When booking a flight to South America, an overnight stop in Panama City can add a significant amount of excitement your trip. This is especially true when the traveler does not speak any Spanish and happens to be flying alone. If this is you, then the following is highly recommended as an unforgettable “adventure”:
Upon landing at Tocumen International Airport, you now find yourself stepping into Panama City, Panama. The first thing you notice is the intense combination of high heat and high humidity, even late at night. Customs provides an interesting challenge as the official attempts to give you directions in English, while you strain to comprehend what is happening after an exhausting day of travel. Once you pass through customs, finally find your luggage, and pass smoothly through Immigration, you will then find yourself in a strangely organized, yet overwhelmingly chaotic scene. Family members await arrivals, taxi drivers await passengers, tour companies await customers, and they all stare you down as you walk out into the crowd, hoping you’re the one they’re waiting for.
Without a functional knowledge of Spanish, and since you happen to be alone, sleeping in the airport is probably not the most appealing plan. Thus, it is highly suggested that you book a hotel in the city well in advance. A cheap hotel for the night with a free shuttle is ideal, but also likely to be an “experience”.
Assuming you have done this, and the hotel has sent the shuttle to pick you up (contacting them a week before you travel is a good plan, especially when the hotel you book has received complaints that the shuttle never arrived), now you must force yourself into the mob once again to find the person holding the sign corresponding to your hotel. You will then be asked to wait until all of the passengers heading to the same hotel have arrived so the shuttle only has to make one trip. When the group is set, prepare to be herded outside into the heat and humidity so you can load your luggage into the back of the shuttle. If the shuttle doesn’t look particularly street-worthy, don’t be put off. It’s all part of the “experience”. Likewise, if, within the first few minutes of merging on the Corredor Sur, a car almost runs into the side of the shuttle, remember that this is just part of the adventure you’re having here in Central America.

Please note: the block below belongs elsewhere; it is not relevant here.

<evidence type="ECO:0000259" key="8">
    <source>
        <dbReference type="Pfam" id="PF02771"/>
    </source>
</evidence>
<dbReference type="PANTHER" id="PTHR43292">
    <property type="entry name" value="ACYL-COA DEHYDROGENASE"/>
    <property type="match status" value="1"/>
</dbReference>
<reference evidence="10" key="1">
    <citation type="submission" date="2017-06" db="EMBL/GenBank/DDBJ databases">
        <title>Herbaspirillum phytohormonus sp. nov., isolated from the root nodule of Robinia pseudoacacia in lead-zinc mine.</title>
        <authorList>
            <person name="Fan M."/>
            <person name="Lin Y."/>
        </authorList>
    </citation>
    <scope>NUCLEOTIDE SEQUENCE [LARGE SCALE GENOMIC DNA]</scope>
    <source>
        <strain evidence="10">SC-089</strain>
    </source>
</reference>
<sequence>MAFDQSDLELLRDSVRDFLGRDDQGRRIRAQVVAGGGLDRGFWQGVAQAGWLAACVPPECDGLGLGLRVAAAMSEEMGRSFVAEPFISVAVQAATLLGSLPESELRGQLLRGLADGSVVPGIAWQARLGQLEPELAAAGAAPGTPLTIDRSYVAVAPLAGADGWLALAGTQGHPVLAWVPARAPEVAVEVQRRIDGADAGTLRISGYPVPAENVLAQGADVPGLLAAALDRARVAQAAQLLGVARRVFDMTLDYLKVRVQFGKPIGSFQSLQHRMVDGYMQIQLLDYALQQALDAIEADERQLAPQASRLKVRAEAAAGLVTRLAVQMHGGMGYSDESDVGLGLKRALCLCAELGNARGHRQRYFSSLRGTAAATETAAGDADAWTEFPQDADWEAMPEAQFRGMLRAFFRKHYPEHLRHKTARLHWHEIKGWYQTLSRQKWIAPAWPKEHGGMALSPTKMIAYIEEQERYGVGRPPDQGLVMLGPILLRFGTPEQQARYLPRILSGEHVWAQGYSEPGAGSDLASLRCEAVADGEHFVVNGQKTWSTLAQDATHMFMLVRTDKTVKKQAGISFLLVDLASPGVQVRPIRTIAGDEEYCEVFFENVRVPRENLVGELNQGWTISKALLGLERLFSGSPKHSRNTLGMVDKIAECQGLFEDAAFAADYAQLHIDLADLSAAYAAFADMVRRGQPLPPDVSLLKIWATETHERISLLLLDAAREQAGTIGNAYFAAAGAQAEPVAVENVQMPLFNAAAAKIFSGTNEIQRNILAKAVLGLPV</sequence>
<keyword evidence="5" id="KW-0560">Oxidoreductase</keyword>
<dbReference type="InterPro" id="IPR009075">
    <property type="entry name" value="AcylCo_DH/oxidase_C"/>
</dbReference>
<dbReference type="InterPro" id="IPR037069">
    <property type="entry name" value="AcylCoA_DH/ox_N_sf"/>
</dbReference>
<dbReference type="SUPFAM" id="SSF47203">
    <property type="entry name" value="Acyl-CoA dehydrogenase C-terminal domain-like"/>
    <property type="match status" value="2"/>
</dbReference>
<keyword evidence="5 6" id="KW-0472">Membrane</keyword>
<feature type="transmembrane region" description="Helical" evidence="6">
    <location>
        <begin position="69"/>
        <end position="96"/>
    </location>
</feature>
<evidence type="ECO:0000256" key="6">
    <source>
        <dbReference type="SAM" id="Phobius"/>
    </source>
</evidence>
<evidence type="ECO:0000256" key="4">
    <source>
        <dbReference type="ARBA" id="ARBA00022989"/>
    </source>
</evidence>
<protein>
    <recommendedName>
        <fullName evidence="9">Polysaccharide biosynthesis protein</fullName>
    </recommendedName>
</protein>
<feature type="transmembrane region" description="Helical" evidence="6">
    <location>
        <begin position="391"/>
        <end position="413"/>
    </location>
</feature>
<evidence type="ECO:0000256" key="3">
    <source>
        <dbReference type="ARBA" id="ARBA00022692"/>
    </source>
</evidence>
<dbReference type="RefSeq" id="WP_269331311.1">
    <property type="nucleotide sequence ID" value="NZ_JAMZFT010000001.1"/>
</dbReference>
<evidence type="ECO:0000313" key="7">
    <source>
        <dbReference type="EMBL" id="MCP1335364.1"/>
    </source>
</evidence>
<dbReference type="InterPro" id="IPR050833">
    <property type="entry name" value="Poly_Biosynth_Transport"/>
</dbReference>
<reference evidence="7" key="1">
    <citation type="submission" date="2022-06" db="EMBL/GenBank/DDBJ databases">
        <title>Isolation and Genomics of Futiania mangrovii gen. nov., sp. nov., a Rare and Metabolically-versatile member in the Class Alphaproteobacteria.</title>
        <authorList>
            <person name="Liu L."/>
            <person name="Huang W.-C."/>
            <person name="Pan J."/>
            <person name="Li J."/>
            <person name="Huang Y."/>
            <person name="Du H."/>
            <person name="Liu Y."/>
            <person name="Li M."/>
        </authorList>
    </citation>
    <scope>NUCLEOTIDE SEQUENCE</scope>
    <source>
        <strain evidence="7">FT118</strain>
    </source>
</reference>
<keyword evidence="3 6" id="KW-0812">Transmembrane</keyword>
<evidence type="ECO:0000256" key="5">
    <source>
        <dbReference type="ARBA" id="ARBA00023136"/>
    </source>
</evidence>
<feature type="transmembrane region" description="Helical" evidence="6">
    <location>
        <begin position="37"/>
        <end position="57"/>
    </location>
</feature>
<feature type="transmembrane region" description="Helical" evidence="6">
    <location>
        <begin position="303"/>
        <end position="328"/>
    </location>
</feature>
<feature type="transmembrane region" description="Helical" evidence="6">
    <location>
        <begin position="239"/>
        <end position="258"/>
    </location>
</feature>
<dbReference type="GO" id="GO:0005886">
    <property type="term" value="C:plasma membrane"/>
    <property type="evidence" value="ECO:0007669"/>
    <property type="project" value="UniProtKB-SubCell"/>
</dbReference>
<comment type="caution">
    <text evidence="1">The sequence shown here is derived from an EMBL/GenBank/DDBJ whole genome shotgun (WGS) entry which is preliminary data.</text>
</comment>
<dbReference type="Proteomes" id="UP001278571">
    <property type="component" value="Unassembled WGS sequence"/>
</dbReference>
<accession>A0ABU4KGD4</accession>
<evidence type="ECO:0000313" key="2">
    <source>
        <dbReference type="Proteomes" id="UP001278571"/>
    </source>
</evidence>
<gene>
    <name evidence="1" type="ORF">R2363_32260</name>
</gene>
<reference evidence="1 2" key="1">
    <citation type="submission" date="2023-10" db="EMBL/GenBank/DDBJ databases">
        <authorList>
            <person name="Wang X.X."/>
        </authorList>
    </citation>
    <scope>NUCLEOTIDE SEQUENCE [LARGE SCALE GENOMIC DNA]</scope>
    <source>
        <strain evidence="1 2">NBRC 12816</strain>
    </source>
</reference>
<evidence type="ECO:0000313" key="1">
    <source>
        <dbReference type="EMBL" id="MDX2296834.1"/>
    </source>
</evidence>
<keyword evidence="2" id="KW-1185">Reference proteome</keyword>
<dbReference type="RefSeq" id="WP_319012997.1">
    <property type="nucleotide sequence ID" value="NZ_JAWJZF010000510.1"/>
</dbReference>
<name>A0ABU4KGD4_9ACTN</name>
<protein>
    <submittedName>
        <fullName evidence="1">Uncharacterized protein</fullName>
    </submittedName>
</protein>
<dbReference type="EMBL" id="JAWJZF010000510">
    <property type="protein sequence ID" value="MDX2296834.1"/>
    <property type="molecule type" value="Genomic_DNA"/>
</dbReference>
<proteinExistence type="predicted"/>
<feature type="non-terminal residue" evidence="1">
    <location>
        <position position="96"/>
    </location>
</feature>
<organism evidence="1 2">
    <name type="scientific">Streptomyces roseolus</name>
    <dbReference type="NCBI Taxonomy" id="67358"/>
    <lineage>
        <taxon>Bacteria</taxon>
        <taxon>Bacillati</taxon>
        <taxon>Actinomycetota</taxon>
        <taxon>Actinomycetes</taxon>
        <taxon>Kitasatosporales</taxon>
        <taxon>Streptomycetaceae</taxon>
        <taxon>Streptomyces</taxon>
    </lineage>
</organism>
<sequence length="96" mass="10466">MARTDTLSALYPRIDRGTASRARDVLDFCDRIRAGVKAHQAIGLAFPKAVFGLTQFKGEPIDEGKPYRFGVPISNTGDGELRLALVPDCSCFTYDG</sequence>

However, it is perfectly acceptable to feel somewhat alarmed when your shuttle driver has excessive road-rage. This is indicated by any of the following (especially all of them in one trip): turning his brights on when an oncoming car happens to have theirs on, riding on the bumper of the car in front of the shuttle, and/or racing a taxi through the city after it tries to pass in the right lane. If this happens, you will most likely experience relief when the shuttle finally drops you off at your hotel. Since the driver only speaks Spanish, and you do not, you just logically assume that you have ended up in the right place. The receptionist is most likely bilingual, and the registration process should go smoothly, even if the hotel has no record of your reservation.